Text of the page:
How To Choose The Right Gear
I use a few acronyms in this article and Egwene told me that she got a bit confused when she read it. If you don’t know what some of them mean, head over to my WoW Glossary to get an explanation.
The third and last significant change you’ll see around level 10 is gear and weapons that have stat bonuses. I mentioned in my Leveling to 10 article that there are six quality levels of items in WoW and I covered Gray and White (Poor and Common) there. The first thing we’re going to do here is take a look at the other four quality levels.
Green, or Uncommon, items are actually quite common from level 10 on. They are the first items to have attribute bonuses. When you come across a Green item, I recommend you do one of three things with it:
1) Equip it. If you can use the item and the stats are good for you, then slap that puppy on.
2) AH it. If you don’t want the item, chances are someone else does. Stick it in the AH and make some money.
3) DE it. If you are an enchanter, DE it for the enchanting mats. Nearly all Greens can be disenchanted
Blue, or Rare, items are the next quality level and are significantly more rare (and valuable) than Green items. The majority of Blue items drop from bosses in dungeons and are BoP. However, there are quite a few BoE blues that drop in the world and are usually in high demand among other players. If you happen to find a Blue BoE item, I recommend selling it in the AH. If the item is good for your class, then you can equip it, but I would make sure that it is absolutely ideal before I decided to use it. Never ever DE a Blue BoE item. You will make much more from selling it than by selling the DE mats.
Purple, or Epic, items are most commonly found at the level cap. In addition to dropping from raid bosses, Epics can also be obtained through BGs and the Arena. Nearly all Epics are BoP but there are a rare few that are BoE. There is maybe a .1% chance that you will find an Epic while leveling. If you do, thank your lucky dice and treat it as you would a Blue.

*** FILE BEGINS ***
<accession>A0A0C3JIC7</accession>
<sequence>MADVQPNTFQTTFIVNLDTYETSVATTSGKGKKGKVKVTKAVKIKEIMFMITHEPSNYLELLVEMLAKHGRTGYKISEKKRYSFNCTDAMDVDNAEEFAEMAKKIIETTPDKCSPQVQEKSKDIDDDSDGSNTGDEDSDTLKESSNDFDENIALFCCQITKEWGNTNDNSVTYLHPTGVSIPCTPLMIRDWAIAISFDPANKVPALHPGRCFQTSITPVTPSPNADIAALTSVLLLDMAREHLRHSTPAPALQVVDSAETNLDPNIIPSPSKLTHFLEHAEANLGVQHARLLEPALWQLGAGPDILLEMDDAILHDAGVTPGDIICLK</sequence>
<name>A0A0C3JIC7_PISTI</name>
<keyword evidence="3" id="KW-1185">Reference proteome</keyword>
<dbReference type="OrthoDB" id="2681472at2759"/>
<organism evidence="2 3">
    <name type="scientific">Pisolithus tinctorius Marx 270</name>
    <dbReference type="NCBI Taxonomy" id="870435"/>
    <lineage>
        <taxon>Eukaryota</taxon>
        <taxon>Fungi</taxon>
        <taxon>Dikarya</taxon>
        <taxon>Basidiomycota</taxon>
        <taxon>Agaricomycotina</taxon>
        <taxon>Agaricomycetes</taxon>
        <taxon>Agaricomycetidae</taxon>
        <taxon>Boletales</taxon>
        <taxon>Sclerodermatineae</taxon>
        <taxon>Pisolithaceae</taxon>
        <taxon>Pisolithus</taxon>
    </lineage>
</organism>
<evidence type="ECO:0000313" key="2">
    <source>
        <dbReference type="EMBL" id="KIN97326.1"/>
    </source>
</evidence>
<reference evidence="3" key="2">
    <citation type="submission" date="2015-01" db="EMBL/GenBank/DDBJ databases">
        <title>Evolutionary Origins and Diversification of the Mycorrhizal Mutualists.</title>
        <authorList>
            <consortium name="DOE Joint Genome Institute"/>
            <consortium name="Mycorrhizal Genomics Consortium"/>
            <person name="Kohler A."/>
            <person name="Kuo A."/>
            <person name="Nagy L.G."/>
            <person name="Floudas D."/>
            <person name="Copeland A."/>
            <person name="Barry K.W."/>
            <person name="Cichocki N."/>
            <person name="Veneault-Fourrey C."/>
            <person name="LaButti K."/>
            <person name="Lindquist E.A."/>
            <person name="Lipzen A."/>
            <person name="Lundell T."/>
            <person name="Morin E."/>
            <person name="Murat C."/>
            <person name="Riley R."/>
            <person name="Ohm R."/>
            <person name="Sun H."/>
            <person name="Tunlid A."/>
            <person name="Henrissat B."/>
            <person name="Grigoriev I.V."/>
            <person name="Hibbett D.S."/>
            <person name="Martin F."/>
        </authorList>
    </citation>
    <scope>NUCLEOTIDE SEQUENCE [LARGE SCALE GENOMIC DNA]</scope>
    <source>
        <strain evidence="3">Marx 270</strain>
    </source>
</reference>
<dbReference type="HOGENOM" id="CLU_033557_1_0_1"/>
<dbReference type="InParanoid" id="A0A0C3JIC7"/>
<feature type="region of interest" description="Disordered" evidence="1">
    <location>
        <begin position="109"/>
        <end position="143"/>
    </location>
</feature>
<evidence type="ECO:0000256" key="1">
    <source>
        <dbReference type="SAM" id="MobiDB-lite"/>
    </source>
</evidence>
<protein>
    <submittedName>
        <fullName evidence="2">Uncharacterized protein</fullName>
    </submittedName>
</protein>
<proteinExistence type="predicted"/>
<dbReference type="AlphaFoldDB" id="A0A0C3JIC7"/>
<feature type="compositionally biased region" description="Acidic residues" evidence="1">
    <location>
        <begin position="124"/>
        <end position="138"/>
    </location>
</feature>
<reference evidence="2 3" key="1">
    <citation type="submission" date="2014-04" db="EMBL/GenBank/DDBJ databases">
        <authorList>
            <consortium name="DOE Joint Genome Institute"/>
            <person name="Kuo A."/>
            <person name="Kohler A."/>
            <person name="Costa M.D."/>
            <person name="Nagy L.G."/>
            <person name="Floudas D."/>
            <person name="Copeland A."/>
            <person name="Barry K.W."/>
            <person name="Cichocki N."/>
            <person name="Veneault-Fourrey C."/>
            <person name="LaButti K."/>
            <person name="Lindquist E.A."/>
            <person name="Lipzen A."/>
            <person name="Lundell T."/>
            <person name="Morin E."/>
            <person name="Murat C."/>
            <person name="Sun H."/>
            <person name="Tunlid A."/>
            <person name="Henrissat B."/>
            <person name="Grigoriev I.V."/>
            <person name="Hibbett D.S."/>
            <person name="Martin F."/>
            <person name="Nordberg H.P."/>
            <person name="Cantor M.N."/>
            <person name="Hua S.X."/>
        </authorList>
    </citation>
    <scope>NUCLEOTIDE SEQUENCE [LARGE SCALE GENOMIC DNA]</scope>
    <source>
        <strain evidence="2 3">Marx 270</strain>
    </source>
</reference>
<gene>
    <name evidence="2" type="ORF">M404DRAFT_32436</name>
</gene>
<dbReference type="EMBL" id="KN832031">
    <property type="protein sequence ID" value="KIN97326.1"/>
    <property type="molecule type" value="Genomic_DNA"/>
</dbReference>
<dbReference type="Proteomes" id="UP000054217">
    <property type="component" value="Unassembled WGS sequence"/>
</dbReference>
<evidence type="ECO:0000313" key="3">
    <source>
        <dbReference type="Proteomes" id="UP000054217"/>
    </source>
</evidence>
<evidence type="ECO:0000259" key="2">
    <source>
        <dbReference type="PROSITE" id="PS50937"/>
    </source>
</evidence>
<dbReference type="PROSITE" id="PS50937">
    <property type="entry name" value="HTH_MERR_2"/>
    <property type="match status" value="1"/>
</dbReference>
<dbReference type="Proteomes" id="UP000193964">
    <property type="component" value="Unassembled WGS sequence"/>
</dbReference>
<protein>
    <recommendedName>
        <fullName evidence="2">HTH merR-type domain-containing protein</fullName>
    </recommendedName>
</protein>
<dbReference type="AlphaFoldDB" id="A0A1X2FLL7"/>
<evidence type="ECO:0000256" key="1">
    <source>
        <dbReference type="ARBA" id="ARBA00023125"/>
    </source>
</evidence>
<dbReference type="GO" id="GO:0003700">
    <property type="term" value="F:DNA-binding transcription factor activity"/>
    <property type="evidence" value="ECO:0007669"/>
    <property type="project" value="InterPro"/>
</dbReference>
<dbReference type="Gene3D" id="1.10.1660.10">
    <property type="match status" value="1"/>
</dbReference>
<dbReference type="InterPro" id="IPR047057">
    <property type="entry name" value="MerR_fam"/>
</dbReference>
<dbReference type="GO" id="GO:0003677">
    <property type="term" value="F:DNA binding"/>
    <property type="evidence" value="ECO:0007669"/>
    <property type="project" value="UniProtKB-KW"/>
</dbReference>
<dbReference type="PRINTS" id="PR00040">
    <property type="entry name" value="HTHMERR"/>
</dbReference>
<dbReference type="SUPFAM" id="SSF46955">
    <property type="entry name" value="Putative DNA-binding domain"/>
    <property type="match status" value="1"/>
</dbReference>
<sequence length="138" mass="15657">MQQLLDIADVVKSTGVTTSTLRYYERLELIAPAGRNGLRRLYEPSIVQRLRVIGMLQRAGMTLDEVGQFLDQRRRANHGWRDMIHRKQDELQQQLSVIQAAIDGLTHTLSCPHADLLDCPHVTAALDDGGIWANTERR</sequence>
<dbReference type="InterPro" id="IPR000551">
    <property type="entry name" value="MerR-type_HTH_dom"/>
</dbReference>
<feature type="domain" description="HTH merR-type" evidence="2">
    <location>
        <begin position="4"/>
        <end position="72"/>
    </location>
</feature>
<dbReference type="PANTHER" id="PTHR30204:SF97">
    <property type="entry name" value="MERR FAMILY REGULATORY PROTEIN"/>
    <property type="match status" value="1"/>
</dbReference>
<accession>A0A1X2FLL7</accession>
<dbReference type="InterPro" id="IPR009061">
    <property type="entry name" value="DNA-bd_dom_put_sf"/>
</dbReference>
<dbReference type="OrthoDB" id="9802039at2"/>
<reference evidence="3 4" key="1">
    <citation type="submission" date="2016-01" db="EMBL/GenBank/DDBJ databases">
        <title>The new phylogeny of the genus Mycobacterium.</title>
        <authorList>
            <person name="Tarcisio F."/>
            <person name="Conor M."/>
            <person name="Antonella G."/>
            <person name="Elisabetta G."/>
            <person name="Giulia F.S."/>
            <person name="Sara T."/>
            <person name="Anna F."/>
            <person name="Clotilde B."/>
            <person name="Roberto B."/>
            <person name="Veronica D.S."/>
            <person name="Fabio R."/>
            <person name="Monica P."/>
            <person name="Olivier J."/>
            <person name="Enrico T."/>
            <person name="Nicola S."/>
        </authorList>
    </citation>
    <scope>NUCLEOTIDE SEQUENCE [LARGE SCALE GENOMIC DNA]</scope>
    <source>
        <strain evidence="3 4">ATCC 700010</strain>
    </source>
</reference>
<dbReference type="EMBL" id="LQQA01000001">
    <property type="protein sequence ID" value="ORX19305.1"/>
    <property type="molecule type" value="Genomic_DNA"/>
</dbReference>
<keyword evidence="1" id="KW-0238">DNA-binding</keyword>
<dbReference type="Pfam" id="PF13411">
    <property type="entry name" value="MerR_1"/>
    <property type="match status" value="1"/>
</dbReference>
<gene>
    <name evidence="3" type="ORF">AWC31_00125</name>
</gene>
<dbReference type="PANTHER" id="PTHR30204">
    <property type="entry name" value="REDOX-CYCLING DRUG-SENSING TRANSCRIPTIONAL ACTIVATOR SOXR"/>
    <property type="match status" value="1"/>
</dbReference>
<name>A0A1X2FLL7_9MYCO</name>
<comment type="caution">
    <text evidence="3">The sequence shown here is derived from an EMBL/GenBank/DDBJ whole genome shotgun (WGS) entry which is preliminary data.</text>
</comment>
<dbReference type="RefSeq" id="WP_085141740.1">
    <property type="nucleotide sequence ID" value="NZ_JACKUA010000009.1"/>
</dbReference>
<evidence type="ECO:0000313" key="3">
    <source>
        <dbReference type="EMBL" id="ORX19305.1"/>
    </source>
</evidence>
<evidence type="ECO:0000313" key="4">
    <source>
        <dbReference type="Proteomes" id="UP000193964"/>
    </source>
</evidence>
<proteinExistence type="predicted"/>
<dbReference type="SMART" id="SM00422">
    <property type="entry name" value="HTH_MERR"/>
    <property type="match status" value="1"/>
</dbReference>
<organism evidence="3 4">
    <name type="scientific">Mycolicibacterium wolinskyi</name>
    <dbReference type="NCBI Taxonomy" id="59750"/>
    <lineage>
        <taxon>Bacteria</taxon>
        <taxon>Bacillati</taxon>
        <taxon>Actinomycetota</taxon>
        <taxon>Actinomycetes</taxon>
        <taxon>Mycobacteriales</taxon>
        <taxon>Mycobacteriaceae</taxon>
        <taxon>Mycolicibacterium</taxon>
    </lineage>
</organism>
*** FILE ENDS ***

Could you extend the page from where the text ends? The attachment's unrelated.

Orange, or Legendary, items are the highest quality items in WoW. They are only found at the level cap and usually require significant resources to create.
So now that you know about the different levels of gear, let’s take a look at the different stats that come on gear and which stats you want to go for. There are 5 main character attributes: Strength, Agility, Stamina, Intellect, and Spirit.
Strength – Strength increases melee attack power for all classes. It also increases the amount of damage your character can block with a shield (for Warriors, Paladins and Shaman).
Agility – Agility increases ranged attack power, armor, dodge, and crit chance for all classes. Additionally, it increases melee attack power for Rogues and cat form Druids.
Stamina – Stamina increases your HP.
Intellect – Intellect increases mana and spell crit chance. It also increases the rate at which your character learns weapon skills, but this is really a trivial effect.
Spirit – Spirit increases the rate at which your character regenerates HP and mana.